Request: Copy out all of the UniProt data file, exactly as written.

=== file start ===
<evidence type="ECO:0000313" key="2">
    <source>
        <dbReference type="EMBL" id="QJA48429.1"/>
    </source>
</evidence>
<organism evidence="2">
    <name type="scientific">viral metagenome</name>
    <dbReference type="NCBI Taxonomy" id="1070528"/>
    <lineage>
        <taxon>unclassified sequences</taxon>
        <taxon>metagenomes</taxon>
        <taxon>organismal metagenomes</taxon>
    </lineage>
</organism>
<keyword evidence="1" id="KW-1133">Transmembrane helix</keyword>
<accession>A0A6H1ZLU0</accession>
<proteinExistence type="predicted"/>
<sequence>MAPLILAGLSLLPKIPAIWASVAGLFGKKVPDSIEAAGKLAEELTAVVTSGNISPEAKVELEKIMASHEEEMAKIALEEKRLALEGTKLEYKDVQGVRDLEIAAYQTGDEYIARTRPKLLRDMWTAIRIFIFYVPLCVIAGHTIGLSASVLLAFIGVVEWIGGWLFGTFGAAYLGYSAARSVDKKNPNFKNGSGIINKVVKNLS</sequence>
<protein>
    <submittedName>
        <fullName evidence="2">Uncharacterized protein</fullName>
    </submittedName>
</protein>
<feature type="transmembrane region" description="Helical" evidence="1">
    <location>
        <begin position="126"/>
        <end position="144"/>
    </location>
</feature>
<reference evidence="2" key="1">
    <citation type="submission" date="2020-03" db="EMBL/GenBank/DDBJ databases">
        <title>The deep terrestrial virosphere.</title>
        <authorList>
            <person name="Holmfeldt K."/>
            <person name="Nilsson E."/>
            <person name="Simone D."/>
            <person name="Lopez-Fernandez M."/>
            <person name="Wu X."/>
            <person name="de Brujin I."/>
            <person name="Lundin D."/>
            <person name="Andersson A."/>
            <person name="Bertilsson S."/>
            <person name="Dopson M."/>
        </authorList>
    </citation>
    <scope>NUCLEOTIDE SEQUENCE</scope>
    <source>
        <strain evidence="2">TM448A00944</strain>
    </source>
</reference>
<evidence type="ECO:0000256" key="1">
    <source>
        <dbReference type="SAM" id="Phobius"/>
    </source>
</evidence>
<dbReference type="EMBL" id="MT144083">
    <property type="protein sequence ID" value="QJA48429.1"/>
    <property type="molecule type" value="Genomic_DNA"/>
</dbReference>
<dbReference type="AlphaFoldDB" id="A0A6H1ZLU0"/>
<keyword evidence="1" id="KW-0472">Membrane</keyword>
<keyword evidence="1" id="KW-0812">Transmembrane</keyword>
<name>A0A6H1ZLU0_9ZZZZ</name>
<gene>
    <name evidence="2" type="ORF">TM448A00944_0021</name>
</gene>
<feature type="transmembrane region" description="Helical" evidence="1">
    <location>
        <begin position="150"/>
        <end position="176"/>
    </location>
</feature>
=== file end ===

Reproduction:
<evidence type="ECO:0000313" key="2">
    <source>
        <dbReference type="EMBL" id="QJA48429.1"/>
    </source>
</evidence>
<organism evidence="2">
    <name type="scientific">viral metagenome</name>
    <dbReference type="NCBI Taxonomy" id="1070528"/>
    <lineage>
        <taxon>unclassified sequences</taxon>
        <taxon>metagenomes</taxon>
        <taxon>organismal metagenomes</taxon>
    </lineage>
</organism>
<keyword evidence="1" id="KW-1133">Transmembrane helix</keyword>
<accession>A0A6H1ZLU0</accession>
<proteinExistence type="predicted"/>
<sequence>MAPLILAGLSLLPKIPAIWASVAGLFGKKVPDSIEAAGKLAEELTAVVTSGNISPEAKVELEKIMASHEEEMAKIALEEKRLALEGTKLEYKDVQGVRDLEIAAYQTGDEYIARTRPKLLRDMWTAIRIFIFYVPLCVIAGHTIGLSASVLLAFIGVVEWIGGWLFGTFGAAYLGYSAARSVDKKNPNFKNGSGIINKVVKNLS</sequence>
<protein>
    <submittedName>
        <fullName evidence="2">Uncharacterized protein</fullName>
    </submittedName>
</protein>
<feature type="transmembrane region" description="Helical" evidence="1">
    <location>
        <begin position="126"/>
        <end position="144"/>
    </location>
</feature>
<reference evidence="2" key="1">
    <citation type="submission" date="2020-03" db="EMBL/GenBank/DDBJ databases">
        <title>The deep terrestrial virosphere.</title>
        <authorList>
            <person name="Holmfeldt K."/>
            <person name="Nilsson E."/>
            <person name="Simone D."/>
            <person name="Lopez-Fernandez M."/>
            <person name="Wu X."/>
            <person name="de Brujin I."/>
            <person name="Lundin D."/>
            <person name="Andersson A."/>
            <person name="Bertilsson S."/>
            <person name="Dopson M."/>
        </authorList>
    </citation>
    <scope>NUCLEOTIDE SEQUENCE</scope>
    <source>
        <strain evidence="2">TM448A00944</strain>
    </source>
</reference>
<evidence type="ECO:0000256" key="1">
    <source>
        <dbReference type="SAM" id="Phobius"/>
    </source>
</evidence>
<dbReference type="EMBL" id="MT144083">
    <property type="protein sequence ID" value="QJA48429.1"/>
    <property type="molecule type" value="Genomic_DNA"/>
</dbReference>
<dbReference type="AlphaFoldDB" id="A0A6H1ZLU0"/>
<keyword evidence="1" id="KW-0472">Membrane</keyword>
<keyword evidence="1" id="KW-0812">Transmembrane</keyword>
<name>A0A6H1ZLU0_9ZZZZ</name>
<gene>
    <name evidence="2" type="ORF">TM448A00944_0021</name>
</gene>
<feature type="transmembrane region" description="Helical" evidence="1">
    <location>
        <begin position="150"/>
        <end position="176"/>
    </location>
</feature>